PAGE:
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18 Oct

Afghan election fraud inquiry results ‘blocked’

Sunday, October 18, 2009

Independent Electoral Commission accused of trying to hold up results expected to reduce Hamid Karzai’s votes

Afghan President Hamid Karzai speaks during a press conference at 10 Downing Street, London, July 19, 2005

The Afghan president, Hamid Karzai, remains opposed to a second round of voting. Pool/Reuters

The organisation responsible for the Afghan election is trying to stop the UN-backed Election Complaints Commission (ECC) from throwing out enough of President Hamid Karzai‘s votes to force a second round.

Officials from the Independent Electoral Commission (IEC), a body seen as being heavily partisan to Karzai, managed to block a planned announcement today of the results of the fraud investigation by the ECC. The body, which is controlled by a majority of non-Afghans, is facing a growing chorus of anti-foreigner rhetoric in the government-owned media.

The investigation results are expected to reduce Karzai’s preliminary result of 55% to less than half of the votes, forcing a run-off with his nearest competitor, Abdullah Abdullah.

However, in private meetings between the two commissions, IEC officials questioned the findings.

“The IEC is trying to pick holes in every conceivable calculation and detail to try and hold things up,” said one official with knowledge of the discussions.

As thousands of Karzai’s supporters took to the streets in Kandahar province to denounce “foreign meddling” in the election result, IEC officials admitted they were looking into legal challenges to the ECC’s decision.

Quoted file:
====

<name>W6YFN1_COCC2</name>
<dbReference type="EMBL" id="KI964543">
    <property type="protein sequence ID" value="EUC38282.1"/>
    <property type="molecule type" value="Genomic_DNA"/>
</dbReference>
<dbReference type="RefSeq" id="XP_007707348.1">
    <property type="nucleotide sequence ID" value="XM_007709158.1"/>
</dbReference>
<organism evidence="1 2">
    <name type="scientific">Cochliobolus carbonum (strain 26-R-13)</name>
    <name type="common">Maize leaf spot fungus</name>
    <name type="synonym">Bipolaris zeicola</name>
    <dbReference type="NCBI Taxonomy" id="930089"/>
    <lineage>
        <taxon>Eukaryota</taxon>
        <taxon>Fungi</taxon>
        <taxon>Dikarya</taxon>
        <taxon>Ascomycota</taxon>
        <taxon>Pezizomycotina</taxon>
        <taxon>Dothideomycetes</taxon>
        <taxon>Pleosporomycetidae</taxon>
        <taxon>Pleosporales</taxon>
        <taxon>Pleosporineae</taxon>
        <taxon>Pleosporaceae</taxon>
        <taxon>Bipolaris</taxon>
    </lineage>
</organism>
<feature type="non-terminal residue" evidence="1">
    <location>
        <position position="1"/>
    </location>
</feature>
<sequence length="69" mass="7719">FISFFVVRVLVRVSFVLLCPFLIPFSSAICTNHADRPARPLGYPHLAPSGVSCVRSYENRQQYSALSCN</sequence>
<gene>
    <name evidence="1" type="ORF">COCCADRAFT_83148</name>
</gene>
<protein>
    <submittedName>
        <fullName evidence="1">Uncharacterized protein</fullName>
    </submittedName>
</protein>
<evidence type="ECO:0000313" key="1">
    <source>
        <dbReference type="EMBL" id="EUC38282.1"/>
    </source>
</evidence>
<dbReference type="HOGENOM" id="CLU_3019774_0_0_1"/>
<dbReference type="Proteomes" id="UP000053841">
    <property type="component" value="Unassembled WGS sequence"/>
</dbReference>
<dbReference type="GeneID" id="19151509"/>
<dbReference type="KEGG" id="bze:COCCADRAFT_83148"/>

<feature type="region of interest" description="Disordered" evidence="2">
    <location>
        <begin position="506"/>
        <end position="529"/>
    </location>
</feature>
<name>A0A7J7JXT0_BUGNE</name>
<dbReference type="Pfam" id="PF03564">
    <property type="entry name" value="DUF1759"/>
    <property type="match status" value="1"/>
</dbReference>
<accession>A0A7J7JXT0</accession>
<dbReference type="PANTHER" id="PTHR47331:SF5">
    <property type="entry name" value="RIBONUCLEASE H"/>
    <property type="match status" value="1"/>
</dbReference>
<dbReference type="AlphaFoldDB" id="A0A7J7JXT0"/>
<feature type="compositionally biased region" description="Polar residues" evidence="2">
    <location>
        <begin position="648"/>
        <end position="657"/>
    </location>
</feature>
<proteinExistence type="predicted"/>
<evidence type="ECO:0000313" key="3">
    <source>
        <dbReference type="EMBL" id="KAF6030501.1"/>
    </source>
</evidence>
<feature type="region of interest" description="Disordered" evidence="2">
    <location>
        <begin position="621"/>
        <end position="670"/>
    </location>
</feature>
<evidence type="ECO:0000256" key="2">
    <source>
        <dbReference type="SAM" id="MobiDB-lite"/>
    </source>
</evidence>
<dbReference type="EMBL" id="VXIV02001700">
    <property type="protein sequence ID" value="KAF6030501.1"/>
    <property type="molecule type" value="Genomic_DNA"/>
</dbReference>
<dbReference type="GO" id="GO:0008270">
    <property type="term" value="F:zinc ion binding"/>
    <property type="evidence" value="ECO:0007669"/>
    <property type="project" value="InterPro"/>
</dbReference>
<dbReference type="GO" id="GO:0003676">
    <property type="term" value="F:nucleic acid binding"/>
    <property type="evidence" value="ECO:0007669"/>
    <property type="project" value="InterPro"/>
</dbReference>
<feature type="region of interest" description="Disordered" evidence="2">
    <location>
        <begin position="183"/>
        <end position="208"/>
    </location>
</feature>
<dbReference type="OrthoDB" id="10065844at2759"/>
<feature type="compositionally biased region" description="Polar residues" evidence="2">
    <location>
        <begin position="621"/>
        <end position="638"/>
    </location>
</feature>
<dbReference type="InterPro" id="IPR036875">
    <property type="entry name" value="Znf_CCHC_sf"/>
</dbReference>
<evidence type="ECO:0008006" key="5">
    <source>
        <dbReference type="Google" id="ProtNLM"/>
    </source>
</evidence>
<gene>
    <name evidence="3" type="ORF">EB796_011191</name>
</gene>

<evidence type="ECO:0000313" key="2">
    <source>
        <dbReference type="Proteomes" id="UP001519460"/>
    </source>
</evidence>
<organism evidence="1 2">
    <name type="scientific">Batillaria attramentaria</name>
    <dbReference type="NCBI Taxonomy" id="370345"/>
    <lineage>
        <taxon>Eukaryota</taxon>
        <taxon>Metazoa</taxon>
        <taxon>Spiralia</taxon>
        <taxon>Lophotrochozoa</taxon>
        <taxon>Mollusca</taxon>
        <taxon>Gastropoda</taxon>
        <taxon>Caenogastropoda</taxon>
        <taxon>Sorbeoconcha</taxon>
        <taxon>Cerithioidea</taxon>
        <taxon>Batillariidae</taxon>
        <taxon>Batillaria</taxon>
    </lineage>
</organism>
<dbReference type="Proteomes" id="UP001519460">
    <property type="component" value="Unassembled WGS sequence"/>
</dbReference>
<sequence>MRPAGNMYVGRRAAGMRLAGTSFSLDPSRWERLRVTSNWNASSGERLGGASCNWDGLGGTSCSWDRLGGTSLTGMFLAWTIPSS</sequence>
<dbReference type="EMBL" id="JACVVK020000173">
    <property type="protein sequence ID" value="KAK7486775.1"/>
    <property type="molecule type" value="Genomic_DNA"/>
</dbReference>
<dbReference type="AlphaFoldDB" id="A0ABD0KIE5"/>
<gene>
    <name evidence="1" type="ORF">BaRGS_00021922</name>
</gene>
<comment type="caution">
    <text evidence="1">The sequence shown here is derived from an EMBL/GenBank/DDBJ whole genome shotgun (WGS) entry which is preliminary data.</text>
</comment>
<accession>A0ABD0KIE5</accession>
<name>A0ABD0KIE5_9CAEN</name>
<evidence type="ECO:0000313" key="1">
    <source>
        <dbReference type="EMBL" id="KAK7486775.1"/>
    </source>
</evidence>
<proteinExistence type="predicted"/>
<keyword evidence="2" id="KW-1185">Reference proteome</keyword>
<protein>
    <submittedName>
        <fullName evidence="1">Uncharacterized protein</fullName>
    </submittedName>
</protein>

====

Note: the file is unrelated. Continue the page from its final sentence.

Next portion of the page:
A rejection of the ECC ruling would dramatically escalate the political crisis in Kabul and western powers have spent the last few days frantically pushing Karzai, who is thought to control the IEC, to accept the final outcome.

On Saturday, US senator John Kerry had a late-night meeting with Karzai, but members of the president’s entourage indicated that the Afghan leader remains opposed to a second round.

Yesterday , Karzai’s spokesman, Waheed Omar, said there was “political interference by outsiders” in the fraud investigation.

“We are certain that if the technical process is followed through correctly Mr Karzai will receive more than 50% of the vote,” he said.

Also in Kabul yesterday was Bernard Kouchner, the French foreign minister, who called on Karzai to accept the results. “Some people think that you can only be legitimate if you are elected on the first round,” he said.

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